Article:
By Midge Pierce

Just as Portlanders were getting used to the idea of three and four-plexes in their single family neighborhoods, a proposal surfaced to allow six-plexes.

Locals leery of the Residential Infill Proposal (RIP), may reel at the thought of additional densification. Yet a proposal by activists that would allow six-plexes if half were affordable is under consideration at City Hall as a way to address displacement.

The RIP draft has been in the works for four years as a solution to the City’s housing crisis and the anticipated arrival of some 240,000 new residents.

In response to concerns that neighbors would be priced out of neighborhoods if their homes and apartments were demolished, project planners are seeking ways to minimize displacement.

In addition to considering incentives for adding units to existing houses, the mayor’s office is evaluating whether six units would spur affordable development to help rehouse those forced to move, according to Project Manager Morgan Tracy.

At  recent SE Uplift land use meeting, Tracy seemed unsure whether the notion would gain traction.

The squeeze-more-in proposal comes on the heels of summer’s Legislation ending single family zoning in cities statewide. United Neighborhoods for Reform calls it a “luxe” housing bill sponsored by multi-dwelling developers.  The mandate beat Portland to the densification punch.

As planners spin multiplex housing in residential neighborhoods, it’s hard to argue that Portland needs affordable housing. Whether densification gets us there is a source of debate.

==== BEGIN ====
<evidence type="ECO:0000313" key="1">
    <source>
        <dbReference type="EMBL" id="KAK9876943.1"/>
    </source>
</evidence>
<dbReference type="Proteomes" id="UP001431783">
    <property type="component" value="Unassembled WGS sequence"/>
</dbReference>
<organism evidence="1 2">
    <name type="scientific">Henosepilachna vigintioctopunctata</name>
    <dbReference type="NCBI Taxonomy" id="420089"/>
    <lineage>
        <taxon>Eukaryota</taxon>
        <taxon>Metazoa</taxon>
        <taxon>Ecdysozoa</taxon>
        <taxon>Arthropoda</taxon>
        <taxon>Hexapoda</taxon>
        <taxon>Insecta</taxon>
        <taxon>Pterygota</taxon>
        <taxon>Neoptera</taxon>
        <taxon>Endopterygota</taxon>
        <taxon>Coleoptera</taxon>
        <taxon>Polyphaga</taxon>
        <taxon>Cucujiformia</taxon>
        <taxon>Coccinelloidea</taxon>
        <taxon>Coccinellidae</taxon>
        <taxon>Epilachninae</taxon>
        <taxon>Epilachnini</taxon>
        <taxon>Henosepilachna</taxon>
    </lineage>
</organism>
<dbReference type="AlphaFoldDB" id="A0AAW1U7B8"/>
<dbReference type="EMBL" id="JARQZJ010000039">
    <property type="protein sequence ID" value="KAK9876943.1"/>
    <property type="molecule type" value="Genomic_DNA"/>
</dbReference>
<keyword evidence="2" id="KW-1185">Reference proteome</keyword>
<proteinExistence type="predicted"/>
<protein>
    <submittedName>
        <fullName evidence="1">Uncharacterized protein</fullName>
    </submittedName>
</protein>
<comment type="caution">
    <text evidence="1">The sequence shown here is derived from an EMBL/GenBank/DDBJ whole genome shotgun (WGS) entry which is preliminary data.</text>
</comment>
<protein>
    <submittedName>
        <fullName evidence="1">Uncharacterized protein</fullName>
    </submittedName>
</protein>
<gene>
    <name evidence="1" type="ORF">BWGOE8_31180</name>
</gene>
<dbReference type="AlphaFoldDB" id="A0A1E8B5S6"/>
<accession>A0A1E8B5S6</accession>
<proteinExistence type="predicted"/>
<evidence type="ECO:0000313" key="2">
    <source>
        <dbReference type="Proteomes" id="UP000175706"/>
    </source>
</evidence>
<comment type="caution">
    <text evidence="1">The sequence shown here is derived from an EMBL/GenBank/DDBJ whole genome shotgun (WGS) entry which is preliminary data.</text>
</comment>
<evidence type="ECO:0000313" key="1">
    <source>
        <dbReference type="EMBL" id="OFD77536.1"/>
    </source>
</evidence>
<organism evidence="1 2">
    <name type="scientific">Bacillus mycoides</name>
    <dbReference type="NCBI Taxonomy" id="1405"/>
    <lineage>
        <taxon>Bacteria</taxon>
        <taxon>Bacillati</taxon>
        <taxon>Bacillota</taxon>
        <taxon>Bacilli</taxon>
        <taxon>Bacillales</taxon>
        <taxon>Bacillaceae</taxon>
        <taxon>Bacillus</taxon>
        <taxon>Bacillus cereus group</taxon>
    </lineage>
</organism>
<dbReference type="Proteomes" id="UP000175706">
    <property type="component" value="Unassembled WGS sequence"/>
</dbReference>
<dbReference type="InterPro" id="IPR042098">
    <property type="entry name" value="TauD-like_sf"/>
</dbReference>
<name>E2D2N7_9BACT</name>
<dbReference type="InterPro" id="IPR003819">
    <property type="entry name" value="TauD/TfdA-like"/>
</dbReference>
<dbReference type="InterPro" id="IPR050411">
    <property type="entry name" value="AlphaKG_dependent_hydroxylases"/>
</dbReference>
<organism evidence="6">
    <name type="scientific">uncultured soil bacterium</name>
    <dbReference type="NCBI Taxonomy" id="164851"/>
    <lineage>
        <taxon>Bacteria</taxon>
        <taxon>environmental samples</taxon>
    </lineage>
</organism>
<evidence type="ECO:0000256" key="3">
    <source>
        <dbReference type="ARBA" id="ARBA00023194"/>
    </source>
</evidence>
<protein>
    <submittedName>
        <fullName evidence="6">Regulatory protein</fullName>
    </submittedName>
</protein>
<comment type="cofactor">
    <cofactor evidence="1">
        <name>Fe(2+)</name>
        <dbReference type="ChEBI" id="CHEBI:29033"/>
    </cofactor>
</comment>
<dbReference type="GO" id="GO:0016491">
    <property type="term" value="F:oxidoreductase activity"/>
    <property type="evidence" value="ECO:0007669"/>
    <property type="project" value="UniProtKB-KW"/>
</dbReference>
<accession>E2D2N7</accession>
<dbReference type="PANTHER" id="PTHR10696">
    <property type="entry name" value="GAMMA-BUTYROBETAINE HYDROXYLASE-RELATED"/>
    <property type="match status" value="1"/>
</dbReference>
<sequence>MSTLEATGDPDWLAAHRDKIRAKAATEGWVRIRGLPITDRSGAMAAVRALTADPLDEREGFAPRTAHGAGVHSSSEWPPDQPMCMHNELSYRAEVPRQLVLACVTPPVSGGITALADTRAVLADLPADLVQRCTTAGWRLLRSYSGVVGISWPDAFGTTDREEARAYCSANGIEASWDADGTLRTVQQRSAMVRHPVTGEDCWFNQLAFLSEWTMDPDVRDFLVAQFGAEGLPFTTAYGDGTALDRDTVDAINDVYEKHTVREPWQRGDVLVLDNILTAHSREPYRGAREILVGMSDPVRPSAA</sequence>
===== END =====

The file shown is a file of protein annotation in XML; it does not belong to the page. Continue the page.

Virtually the entire City, affordable in 2000, is now beyond the reach of many today. About half of Portland residents are priced out of average rents of $1400 for studios and one bedrooms.

Even a unit in a six-plex could run $380K, surmised Tracy, price levels that  might attract builders but would still limit buyers.

Tracy steered focus to plan revisions intended to lower out-of-context housing heights, discourage McMansions, encourage design features, eliminate minimum parking requirements and add requirements for a percentage of “visitable” units with wider doorways and no-step entries.

As developers look for cheaper land to make the economics of construction pencil out, he indicated East Portland, with its large lots and lower costs, will become attractive for redevelopment.

Montavilla, Brentwood-Darlington and Lents, areas near I-205, are likely to be most impacted.

Critics call Infill another name for gentrification. Still, Tracy thinks demolitions have tapered off.

“The low hanging fruit has been plucked,” he said, adding that only sixty demolitions are anticipated in the SE areas.

After listening to the Tracy presentation, a wary Lents resident bemoaned her neighborhood’s lack of a grocery store, library and schools: “We’re screwed over once again.”

Determined to Infill, Portland has yet to address the environmental impact of construction. Tearing down houses wastes embedded energy and rips out tree canopies that reduce global warming.

Construction traffic has become a major source of pollution. Issues of growing congestion and failing infrastructures go unresolved.

Despite a robust economy, city government seems to operate in the red, cutting budgets and closing beloved programs. It seems incapable of making a dent in the homeless crisis.

A companion project called Better Housing by Design, which aims to add density to mixed use (formerly called commercial zones), has its own anti-displacement measures.

Its inclusionary housing program based on building size, requires a specified percentage of affordable units and it allows affordability transfer credits to other buildings.

A City initiative giving priority to families and individuals displaced by gentrification has been launched to help residents return to their old neighborhoods. Recent, less restrictive (and highly contentious) tenant polices and relocation fees are also intended to reduce displacement.

The RIP draft is available for review: portlandoregon.gov.bbs/67730